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racter again, has a mind to invest him withi military Splendour : “ He is much mistaken,” he says, “ if there was not about this time a “ design of making him an adjutant-general “ in Sir William Waller's army. But the “ new-modelling of the army proved an ob“ struction to the design.” An event cannot be set at a much greater distance than by having been only desgned, about some time, if a man be not much mistaken. Milton shall be a pedagogue no longer; for, if Philips be not mistaken, somebody at some time designed him for a soldier.

About the time that the army was new-modelled (1645) he removed to a smaller house in Holbourn, which opened backward into Lin. coln's-Inn-Fields. He is not known to have published any thing afterwards till the king's death, when, fi is murderers condemned by the Presbyterians, he wrote a treatise to justify it, and to compose the minds of the people.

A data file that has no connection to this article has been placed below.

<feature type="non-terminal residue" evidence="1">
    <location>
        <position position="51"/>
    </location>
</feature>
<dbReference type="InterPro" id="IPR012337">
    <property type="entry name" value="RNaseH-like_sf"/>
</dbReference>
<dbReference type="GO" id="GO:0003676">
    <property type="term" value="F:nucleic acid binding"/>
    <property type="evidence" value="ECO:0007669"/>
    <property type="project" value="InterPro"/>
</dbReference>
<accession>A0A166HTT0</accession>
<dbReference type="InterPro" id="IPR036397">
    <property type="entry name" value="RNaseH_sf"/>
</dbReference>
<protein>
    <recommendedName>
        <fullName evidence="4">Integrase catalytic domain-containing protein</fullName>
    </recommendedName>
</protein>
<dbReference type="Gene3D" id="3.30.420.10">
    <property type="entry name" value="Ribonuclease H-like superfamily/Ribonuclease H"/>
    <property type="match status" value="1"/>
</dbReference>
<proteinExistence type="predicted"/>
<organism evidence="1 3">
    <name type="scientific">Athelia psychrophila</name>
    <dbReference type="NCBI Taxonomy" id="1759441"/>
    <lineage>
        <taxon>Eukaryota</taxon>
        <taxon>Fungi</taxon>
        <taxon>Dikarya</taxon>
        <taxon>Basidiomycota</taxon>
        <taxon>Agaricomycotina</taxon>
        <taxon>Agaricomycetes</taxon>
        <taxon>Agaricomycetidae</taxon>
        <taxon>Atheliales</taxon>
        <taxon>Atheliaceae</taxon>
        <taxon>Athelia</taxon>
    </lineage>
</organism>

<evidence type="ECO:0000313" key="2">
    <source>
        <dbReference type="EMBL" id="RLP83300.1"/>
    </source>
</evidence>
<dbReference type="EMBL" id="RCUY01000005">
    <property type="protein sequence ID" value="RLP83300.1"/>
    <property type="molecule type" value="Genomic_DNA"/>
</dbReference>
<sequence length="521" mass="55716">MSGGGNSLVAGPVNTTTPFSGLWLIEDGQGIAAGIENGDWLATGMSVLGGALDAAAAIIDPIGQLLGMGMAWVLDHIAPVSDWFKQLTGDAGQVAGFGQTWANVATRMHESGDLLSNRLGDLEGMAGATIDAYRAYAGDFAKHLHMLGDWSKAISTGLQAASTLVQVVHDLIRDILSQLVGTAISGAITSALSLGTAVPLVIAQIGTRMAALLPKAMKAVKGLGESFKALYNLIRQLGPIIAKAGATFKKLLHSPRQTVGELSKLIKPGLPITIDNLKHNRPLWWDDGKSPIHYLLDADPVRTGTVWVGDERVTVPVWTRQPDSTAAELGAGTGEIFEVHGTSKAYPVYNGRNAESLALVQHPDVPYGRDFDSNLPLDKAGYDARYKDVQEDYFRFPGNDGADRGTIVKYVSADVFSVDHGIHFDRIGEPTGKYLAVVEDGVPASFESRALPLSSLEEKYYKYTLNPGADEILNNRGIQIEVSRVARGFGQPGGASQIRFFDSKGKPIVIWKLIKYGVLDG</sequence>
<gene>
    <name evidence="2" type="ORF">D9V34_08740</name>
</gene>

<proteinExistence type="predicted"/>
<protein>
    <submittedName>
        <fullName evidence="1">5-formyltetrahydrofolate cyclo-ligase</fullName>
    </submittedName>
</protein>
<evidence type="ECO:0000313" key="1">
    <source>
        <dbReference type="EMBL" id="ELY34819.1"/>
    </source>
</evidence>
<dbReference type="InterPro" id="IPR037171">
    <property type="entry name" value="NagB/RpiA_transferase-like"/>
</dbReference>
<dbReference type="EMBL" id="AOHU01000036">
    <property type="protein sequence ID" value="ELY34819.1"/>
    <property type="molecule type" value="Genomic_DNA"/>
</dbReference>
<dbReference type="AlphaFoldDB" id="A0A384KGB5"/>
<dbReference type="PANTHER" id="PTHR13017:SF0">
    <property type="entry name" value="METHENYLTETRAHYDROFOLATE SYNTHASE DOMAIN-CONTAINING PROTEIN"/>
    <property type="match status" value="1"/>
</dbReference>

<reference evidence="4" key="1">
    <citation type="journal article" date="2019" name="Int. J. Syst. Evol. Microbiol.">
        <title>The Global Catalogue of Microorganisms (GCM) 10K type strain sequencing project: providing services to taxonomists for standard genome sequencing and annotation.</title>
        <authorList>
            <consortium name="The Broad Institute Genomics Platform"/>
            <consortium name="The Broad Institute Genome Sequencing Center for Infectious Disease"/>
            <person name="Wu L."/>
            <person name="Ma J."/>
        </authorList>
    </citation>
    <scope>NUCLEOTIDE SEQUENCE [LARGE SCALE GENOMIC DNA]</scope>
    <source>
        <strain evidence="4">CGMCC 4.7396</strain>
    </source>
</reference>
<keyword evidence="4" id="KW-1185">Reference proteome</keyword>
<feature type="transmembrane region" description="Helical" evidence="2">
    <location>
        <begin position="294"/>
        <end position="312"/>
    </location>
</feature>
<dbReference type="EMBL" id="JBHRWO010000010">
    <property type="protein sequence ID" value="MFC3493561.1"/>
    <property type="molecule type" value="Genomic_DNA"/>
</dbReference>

He made some Remarks on the Articles of Peace between Ormond and the Irish Rebels. While he contented himself to write, he perhaps did only what his conscience dictated; and if he did not very vigilantly watch the influence of his own passions, and the gradual prevalence of opinions, first willingly admitted and then habitually indulged, if objections, by being overlooked, were forgotten, and defire superinduced conviction, he yet shared only the common weakness of mankind, and might be no less sincere than his opponents. But as faction seldom leaves a man honest, however it might find him, Milton is lulpect